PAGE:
The Spin Doctor

Stowell_N35BY_air-to-air-3

I have a confession to make: I have been flying for 17 years and until this year I had never been in a spin.

I began my pilot training well after the requirement for spin training had been eliminated from the FAA private pilot curriculum, and none of the planes I flew were certified for intentional spins — I learned in a Piper Archer, did most of my commercial training in a Piper Arrow, and have almost exclusively flown a Cirrus since 2006.

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Measuring growth in LSA

The Rotax BRP Factory in Austria

As a new year begins, it seems a good time to attempt to measure how the light end of aviation is doing. As 2014 was the 10th anniversary for Light-Sport Aircraft (LSA), it is doubly useful.

We have various ways to assess growth in aviation … pilot starts, new certificates, new airplanes delivered, used aircraft sales, and magazine distributions (also reported at the end of the year), among other methods.

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Ferry flight to Florida

Sea Rey Ferry Flight to Florida

Bay Bridge Airport, on Maryland’s Eastern Shore across the Chesapeake Bay from Annapolis, is a special place to fly. It’s even more attractive now with two flight schools specializing in light-sport aircraft (LSA). One recently posted an opportunity that can arise from time to time. When you see one like this, grab it if you can. [Read more…]

It’s called Expo, y’all

As I sit down to write this morning the thermometer is nudging its way toward 80°. The sun is shining, the sky is blue, and the breeze is slight enough to be refreshing without mussing even the most carefully coiffed hairstyle. Welcome to central Florida. This is winter at its finest.

I mention this meteorological trivia because at this exact moment it is well below freezing in Chicago, Cincinnati is frigid, New York is brisk, and I’m not even going to mention the forecast for Minneapolis/St. Paul. It’s too cold for a resident of the Sunshine State to ponder. All of which adds up to very little general aviation activity happening in the northern climes, while an abundance of snowbirds and locals find a way to get into the air today down south.

General aviation activity is so prevalent here during this otherwise inclement time of the year, in only a matter of days the U.S. Sport Aviation Expo will get underway in Sebring, Florida.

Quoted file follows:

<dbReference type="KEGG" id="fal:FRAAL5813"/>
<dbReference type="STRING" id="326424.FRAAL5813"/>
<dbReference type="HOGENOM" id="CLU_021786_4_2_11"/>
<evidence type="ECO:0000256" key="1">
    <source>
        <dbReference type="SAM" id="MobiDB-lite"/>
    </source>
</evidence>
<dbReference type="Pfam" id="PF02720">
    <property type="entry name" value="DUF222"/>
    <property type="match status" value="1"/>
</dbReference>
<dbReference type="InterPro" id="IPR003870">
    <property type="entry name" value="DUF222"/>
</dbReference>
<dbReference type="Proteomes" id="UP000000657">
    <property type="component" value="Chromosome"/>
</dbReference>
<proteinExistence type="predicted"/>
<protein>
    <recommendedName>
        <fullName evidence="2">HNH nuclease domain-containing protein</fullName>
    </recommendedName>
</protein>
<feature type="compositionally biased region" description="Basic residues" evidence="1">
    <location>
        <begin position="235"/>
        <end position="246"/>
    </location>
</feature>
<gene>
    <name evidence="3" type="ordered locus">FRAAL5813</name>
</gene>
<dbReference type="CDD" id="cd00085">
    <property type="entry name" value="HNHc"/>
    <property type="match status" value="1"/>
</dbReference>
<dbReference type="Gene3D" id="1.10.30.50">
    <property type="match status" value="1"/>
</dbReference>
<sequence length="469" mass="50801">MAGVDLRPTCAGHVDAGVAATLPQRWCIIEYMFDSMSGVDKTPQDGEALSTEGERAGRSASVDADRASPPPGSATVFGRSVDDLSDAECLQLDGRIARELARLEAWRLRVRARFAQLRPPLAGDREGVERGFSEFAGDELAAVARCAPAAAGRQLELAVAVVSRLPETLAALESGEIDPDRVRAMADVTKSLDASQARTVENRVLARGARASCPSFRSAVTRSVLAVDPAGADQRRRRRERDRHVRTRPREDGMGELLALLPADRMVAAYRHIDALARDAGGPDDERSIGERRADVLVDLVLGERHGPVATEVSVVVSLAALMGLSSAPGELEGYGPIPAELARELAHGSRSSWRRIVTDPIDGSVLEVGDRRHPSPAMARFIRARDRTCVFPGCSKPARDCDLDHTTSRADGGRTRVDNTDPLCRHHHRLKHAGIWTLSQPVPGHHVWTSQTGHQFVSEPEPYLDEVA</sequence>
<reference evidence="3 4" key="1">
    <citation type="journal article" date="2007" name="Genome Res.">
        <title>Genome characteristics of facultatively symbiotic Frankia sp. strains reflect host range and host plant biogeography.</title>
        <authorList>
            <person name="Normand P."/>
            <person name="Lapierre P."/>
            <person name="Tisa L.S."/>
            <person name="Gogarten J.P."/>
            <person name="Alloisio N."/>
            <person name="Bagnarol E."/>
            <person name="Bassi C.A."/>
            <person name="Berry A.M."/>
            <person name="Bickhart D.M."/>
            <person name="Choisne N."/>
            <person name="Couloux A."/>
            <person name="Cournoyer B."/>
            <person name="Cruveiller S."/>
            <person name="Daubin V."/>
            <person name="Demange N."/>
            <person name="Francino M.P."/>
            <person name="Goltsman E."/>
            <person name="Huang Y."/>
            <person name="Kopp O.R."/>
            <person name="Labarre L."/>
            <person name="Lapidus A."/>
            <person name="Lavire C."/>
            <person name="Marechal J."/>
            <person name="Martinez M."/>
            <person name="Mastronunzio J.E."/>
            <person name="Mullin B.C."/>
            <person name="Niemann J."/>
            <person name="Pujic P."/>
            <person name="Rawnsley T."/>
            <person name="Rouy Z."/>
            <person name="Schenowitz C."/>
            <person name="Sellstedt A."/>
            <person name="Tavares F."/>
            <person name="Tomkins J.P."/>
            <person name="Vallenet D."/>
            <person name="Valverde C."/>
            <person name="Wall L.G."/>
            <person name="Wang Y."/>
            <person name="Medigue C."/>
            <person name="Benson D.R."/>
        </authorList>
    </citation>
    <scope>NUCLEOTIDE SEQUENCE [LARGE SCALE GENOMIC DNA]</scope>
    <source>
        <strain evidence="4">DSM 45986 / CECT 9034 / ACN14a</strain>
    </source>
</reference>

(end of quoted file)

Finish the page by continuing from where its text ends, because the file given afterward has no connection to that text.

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The end of an era

WASHINGTON, D.C. — It was the best of times and the worst of times. Charles Dickens said that in “A Tale of Two Cities.” But I’m saying it now for me.

The worst of times is that at age 92, I must give up writing for General Aviation News the happenings in the nation’s capital and the various organizations based here.

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What time it isn’t

In 1998 Charles Spence – our beloved Capital Comments columnist – was awarded Lifetime Achievement Awards from both the National Business Aviation Association and the Aircraft Owners and Pilots Association.

We played a part in making sure Charlie (as we call him) and his lovely wife Majel could be on hand to accept the awards by assigning Charlie the task of helping us cover the back-to-back conventions in Las Vegas and Palm Springs. After all, it was to be a surprise. [Read more…]

What is causing bent rods and sticking valves?

Q: I am acquainted with two IO-540 engines with 1,000-plus hours that have bent rods in the #5 cylinder and stuck valves in the #2 cylinder. One aircraft was manufactured in 2007 and the other in 2009. The oil has always been changed at 50 hours using Exxon Elite 20/50. Any particular thoughts?

RICHARD WEICHMAN, via email

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Pilot reports: The beginnings

the 1938 Luscombe 8 (N22013) is courtesy of Ty Sundstrom and was taken at Tehachapi, CA.

“After running the motor a few minutes to heat it up, I released the wire that held the machine to the track, and the machine started forward into the wind,” reported Orville Wright in the December 1913 issue of Flying magazine.

Though possibly not the first pilot report in an aviation journal, it sure is a pilot report about the oldest aircraft.

Though flight test articles became a common feature of general aviation magazines in the 1960s and on, these pilot reports on performance and handling of aircraft were rare before World War II. The emergence of flight test articles on new private aircraft owe their origins to two magazines: The Sportsman Pilot and Air Facts. [Read more…]

Take it to the bank

A few decades ago, I became very interested in electronics. The home computer was just beginning to look like a viable product and it occurred to me that devices that used to be purely mechanical were rapidly transitioning to become computerized. Once gas pumps and grocery store checkout counters stopped clacking and banging in favor of beeping and buzzing, it became clear that a change was underway — a change that I’d be better off getting in front of, rather than lagging behind.

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One dicey noise flap

A flying buddy emailed me about the big noise flap at East Hampton Airport near the tip of New York’s Long Island. In fact, I’ve been watching since The New York Times covered it this summer. Now, with federal grant assurances set to expire Dec. 31, there may be a tricky crossroads ahead for general aviation.

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